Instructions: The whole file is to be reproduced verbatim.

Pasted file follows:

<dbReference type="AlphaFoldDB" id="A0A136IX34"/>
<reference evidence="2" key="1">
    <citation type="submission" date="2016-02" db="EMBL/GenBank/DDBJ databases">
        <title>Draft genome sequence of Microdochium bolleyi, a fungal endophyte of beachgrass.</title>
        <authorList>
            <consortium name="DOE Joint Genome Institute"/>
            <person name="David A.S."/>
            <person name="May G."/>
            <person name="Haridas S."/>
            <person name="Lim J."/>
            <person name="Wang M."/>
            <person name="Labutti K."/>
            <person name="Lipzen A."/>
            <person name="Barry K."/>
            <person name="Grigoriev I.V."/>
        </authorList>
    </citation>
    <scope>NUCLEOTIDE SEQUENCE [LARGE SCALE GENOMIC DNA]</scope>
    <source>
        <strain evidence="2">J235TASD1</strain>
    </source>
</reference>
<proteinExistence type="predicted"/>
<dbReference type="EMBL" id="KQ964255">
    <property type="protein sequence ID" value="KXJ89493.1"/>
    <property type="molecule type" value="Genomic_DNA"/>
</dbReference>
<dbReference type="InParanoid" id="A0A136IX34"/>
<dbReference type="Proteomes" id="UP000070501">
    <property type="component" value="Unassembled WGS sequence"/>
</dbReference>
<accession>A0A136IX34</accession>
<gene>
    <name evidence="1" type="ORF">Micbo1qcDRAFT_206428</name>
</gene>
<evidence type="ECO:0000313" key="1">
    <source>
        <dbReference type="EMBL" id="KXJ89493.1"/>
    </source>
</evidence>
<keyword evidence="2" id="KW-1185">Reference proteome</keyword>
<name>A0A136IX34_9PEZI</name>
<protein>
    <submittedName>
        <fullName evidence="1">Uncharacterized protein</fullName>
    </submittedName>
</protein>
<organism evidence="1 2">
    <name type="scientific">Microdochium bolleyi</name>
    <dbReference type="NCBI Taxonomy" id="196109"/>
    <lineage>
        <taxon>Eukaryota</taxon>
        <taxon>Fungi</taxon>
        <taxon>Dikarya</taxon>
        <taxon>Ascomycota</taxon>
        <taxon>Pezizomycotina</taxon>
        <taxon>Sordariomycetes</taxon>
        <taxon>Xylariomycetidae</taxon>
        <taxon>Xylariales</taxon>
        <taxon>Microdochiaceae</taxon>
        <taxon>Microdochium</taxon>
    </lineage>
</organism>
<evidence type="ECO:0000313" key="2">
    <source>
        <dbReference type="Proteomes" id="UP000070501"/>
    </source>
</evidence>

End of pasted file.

<dbReference type="AlphaFoldDB" id="A0A136IX34"/>
<reference evidence="2" key="1">
    <citation type="submission" date="2016-02" db="EMBL/GenBank/DDBJ databases">
        <title>Draft genome sequence of Microdochium bolleyi, a fungal endophyte of beachgrass.</title>
        <authorList>
            <consortium name="DOE Joint Genome Institute"/>
            <person name="David A.S."/>
            <person name="May G."/>
            <person name="Haridas S."/>
            <person name="Lim J."/>
            <person name="Wang M."/>
            <person name="Labutti K."/>
            <person name="Lipzen A."/>
            <person name="Barry K."/>
            <person name="Grigoriev I.V."/>
        </authorList>
    </citation>
    <scope>NUCLEOTIDE SEQUENCE [LARGE SCALE GENOMIC DNA]</scope>
    <source>
        <strain evidence="2">J235TASD1</strain>
    </source>
</reference>
<proteinExistence type="predicted"/>
<dbReference type="EMBL" id="KQ964255">
    <property type="protein sequence ID" value="KXJ89493.1"/>
    <property type="molecule type" value="Genomic_DNA"/>
</dbReference>
<dbReference type="InParanoid" id="A0A136IX34"/>
<dbReference type="Proteomes" id="UP000070501">
    <property type="component" value="Unassembled WGS sequence"/>
</dbReference>
<accession>A0A136IX34</accession>
<gene>
    <name evidence="1" type="ORF">Micbo1qcDRAFT_206428</name>
</gene>
<evidence type="ECO:0000313" key="1">
    <source>
        <dbReference type="EMBL" id="KXJ89493.1"/>
    </source>
</evidence>
<keyword evidence="2" id="KW-1185">Reference proteome</keyword>
<name>A0A136IX34_9PEZI</name>
<protein>
    <submittedName>
        <fullName evidence="1">Uncharacterized protein</fullName>
    </submittedName>
</protein>
<organism evidence="1 2">
    <name type="scientific">Microdochium bolleyi</name>
    <dbReference type="NCBI Taxonomy" id="196109"/>
    <lineage>
        <taxon>Eukaryota</taxon>
        <taxon>Fungi</taxon>
        <taxon>Dikarya</taxon>
        <taxon>Ascomycota</taxon>
        <taxon>Pezizomycotina</taxon>
        <taxon>Sordariomycetes</taxon>
        <taxon>Xylariomycetidae</taxon>
        <taxon>Xylariales</taxon>
        <taxon>Microdochiaceae</taxon>
        <taxon>Microdochium</taxon>
    </lineage>
</organism>
<evidence type="ECO:0000313" key="2">
    <source>
        <dbReference type="Proteomes" id="UP000070501"/>
    </source>
</evidence>